Here are the steps from the video:
1. The now seasoned rough-turned bowl was held by a live center in the tailstock by using a center mark made previously in the wet turning. It was held in the tailstock with possibly a jam chuck of some sort on the headstock. Batty trued up the tenon only. He did not true up the outside of the bowl at this stage.

2. The bowl was then held in the chuck by the newly trued-up tenon and he made a shallow recess tenon on the inside of the bowl so that it could be gripped in expansion mode by a chuck with at least 4-inch jaws... maybe bigger. For the Oneway stronghold chuck perhaps the number three jaws may work here. (Batty used Vicmarc dovetail jaws.)

3. With the Bowl being held this way, the tailstock is not needed so he proceeded to true up and finalize the outer shape of the bowl using his 40-40 push cut.

4. He remounted the bowl again so that the inside is hollowed true with his 40-40, bottom of the bowl gauge, and NRS. (The recess tenon cut in step2 was turned away in this step)

5. In the last step of the twice-mounted bowl process, he remounted yet again by fitting the bowl on a jam chuck masking and taping the rim to the jam chuck. He proceeded to finish to the final thickness and convert the tenon to the finalized bowl bottom.

I am not going to say that this is a lot of extra work, because I do realize that Batty is a production-turner and that he is probably able to produce more bowls in a day by reducing his sanding time. If implemented properly the 40-40 will produce almost sandless finishes. However, not everyone can achieve this economy of scale if the overhead includes all this re-chucking. They just may not want to go through all the trouble of a special setup so that they can execute that perfect 40-40 push cut. For me, it does not matter how long it takes for me to finish. No one has asked me how long did it take me to make that bowl? I don't sell them either.
I used the Ellsworth gouge solely for about 18 years and sandpaper.
Now, that I've learned how to sharpen and use the 40-40, I have increased my understanding and awareness of how tools cut on a lathe. I find that after I produced a beautiful finish off the tool, I have become irrationally addicted to using the gouge. However, both the 40-40 and Ellsworth grind have their advantages in certain situations. So I use both.

So should you use your "bottom of the bowl" gouge on the outside of the bowl? My answer: Would I recommend using a roughing gouge on a bowl? So under the Looks like a duck, sounds like a duck rule I probably would use myself it but I wouldn't recommend it. Yet I have no problem recommending the Ellsworth gouge.

Just in case you have not viewed this you tube:
View: https://youtu.be/N7BjRcSDurM
Wow - thanks for your time Dennis! I have watched all of the SB YouTube videos I can find, but I don’t think I saw the AAW video. It is these videos that made me make the jump to the 40/40. I’m hoping the larger jaws and inside recess method will work, as I don’t like the idea of making large jamb chucks for each bowl (I realize one jamb chuck would get many uses, but still - I don’t have the room for storing multiple chucks to cover all the sizes of bowls). Nevertheless - I am very appreciative of everyone’s advice and I will definitely take all of it into consideration as I develop my methods going forward. Thanks again for your time (and everyone else who replied!!)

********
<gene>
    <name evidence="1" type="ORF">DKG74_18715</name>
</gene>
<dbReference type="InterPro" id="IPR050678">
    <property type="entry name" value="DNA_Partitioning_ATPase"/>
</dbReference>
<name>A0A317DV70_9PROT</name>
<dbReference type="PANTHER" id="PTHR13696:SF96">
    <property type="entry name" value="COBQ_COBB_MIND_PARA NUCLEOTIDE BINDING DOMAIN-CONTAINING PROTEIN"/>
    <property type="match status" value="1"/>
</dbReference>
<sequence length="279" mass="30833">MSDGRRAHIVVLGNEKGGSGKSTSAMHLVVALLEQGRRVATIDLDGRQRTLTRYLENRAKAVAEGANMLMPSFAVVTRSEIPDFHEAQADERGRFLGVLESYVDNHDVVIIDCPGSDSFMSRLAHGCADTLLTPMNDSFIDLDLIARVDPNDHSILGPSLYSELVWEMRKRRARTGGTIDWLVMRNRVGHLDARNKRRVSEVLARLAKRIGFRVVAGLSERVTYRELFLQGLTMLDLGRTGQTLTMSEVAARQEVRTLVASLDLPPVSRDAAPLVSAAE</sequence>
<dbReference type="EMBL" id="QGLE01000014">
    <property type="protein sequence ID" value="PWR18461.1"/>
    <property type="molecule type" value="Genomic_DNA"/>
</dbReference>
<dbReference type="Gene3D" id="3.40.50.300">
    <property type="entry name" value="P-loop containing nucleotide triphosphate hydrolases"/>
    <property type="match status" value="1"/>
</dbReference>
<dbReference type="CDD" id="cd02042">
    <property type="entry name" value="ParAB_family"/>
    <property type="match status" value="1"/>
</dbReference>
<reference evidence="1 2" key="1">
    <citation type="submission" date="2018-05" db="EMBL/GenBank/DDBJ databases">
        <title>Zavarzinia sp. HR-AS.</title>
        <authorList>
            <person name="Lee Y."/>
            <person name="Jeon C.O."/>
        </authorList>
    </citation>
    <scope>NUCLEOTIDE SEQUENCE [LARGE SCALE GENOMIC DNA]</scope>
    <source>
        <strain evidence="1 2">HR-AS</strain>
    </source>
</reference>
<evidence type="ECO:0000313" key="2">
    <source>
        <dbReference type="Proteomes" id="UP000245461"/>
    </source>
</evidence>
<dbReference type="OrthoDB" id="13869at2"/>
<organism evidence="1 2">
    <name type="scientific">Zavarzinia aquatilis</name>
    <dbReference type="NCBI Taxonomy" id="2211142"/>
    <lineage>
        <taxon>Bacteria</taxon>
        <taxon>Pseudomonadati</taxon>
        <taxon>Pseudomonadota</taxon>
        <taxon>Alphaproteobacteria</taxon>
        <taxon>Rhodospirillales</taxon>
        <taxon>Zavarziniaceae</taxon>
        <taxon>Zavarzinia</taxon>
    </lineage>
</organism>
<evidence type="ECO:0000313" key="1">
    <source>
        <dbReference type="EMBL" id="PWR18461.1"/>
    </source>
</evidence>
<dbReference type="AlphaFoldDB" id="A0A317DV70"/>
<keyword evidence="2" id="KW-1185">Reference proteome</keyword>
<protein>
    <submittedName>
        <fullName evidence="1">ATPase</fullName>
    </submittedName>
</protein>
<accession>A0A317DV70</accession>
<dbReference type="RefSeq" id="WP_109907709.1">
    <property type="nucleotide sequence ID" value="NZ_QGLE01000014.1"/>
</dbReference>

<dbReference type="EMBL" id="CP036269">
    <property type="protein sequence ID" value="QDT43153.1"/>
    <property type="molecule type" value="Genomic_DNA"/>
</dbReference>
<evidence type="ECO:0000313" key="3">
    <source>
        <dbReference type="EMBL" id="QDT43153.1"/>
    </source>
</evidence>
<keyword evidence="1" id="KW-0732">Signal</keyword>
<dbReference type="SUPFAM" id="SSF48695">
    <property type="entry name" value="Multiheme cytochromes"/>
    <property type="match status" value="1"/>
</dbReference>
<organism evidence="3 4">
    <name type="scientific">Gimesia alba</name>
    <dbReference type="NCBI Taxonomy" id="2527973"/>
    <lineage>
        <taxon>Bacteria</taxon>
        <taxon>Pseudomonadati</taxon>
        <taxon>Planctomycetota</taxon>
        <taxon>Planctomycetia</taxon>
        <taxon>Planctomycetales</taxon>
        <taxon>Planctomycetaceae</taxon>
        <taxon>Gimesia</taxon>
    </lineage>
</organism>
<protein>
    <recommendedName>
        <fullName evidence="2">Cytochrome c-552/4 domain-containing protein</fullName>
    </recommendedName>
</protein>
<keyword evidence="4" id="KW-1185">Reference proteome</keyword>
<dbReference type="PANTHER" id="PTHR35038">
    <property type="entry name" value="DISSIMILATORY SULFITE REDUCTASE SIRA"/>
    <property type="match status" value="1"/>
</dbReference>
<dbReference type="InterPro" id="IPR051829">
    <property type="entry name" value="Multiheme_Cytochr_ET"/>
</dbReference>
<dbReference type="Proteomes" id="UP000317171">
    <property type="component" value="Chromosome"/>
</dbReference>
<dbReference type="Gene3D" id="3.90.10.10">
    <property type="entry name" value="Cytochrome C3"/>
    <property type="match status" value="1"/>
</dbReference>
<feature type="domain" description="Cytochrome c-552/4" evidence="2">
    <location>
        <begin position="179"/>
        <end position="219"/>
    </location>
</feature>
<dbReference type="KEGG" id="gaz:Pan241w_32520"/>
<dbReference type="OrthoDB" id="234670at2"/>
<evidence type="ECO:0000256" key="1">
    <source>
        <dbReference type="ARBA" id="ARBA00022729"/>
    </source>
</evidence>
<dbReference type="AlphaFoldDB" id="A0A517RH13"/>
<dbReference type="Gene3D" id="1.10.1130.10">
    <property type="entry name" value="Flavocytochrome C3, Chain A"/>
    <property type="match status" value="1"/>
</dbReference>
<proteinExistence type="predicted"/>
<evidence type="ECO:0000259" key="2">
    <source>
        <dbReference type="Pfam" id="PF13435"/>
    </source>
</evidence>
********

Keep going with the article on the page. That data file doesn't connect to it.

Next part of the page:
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I haven't used a swept back gouge in years, and that started when I learned the 40/40 grind. I once turn all of my bowls. If I did do the twice turned bowls, I think I would just true up the tenon, then reverse the bowl and use pull cuts to finish up the outside, and standard push cuts for going down the inside to the transition area, then switch to a BOB (bottom of bowl) tool. With the pull cut on the outside, you can use that to true up the first inch or two, then switch to a BOB tool for finishing the outside of the bowl. You can angle the handle better so you are not running into the headstock. You might be able to do the same thing with the bowl in position for truing up the tenon. Not sure.

robo hippy
 
Joined
Sep 10, 2021
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I haven't used a swept back gouge in years, and that started when I learned the 40/40 grind. I once turn all of my bowls. If I did do the twice turned bowls, I think I would just true up the tenon, then reverse the bowl and use pull cuts to finish up the outside, and standard push cuts for going down the inside to the transition area, then switch to a BOB (bottom of bowl) tool. With the pull cut on the outside, you can use that to true up the first inch or two, then switch to a BOB tool for finishing the outside of the bowl. You can angle the handle better so you are not running into the headstock. You might be able to do the same thing with the bowl in position for truing up the tenon. Not sure.

robo hippy
Sweet! Thanks for the input - I think I will try just about everything suggested here and see what works best for me. It’s amazing how much time and effort everyone has put into their responses - I always check the forum when I have questions, thus I knew you were a 40/40 man and a one-timer, but this is the first big question I’ve asked and the response is awesome! Thank you so much!
 
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Hi Dean. With the bowl being warped from drying there isn’t a consistent enough interface with the chuck to get a seal to pull the vacuum. At least not with what I’ve tried so far. Have you had success this way?
That explains it. And you're right, you can't always just turn around a warped bowl. John Giem wrote an article for the AAW journal on how to mount irregular shapes on a vacuum, but that's too big a tangent to get into at this point. Carry on.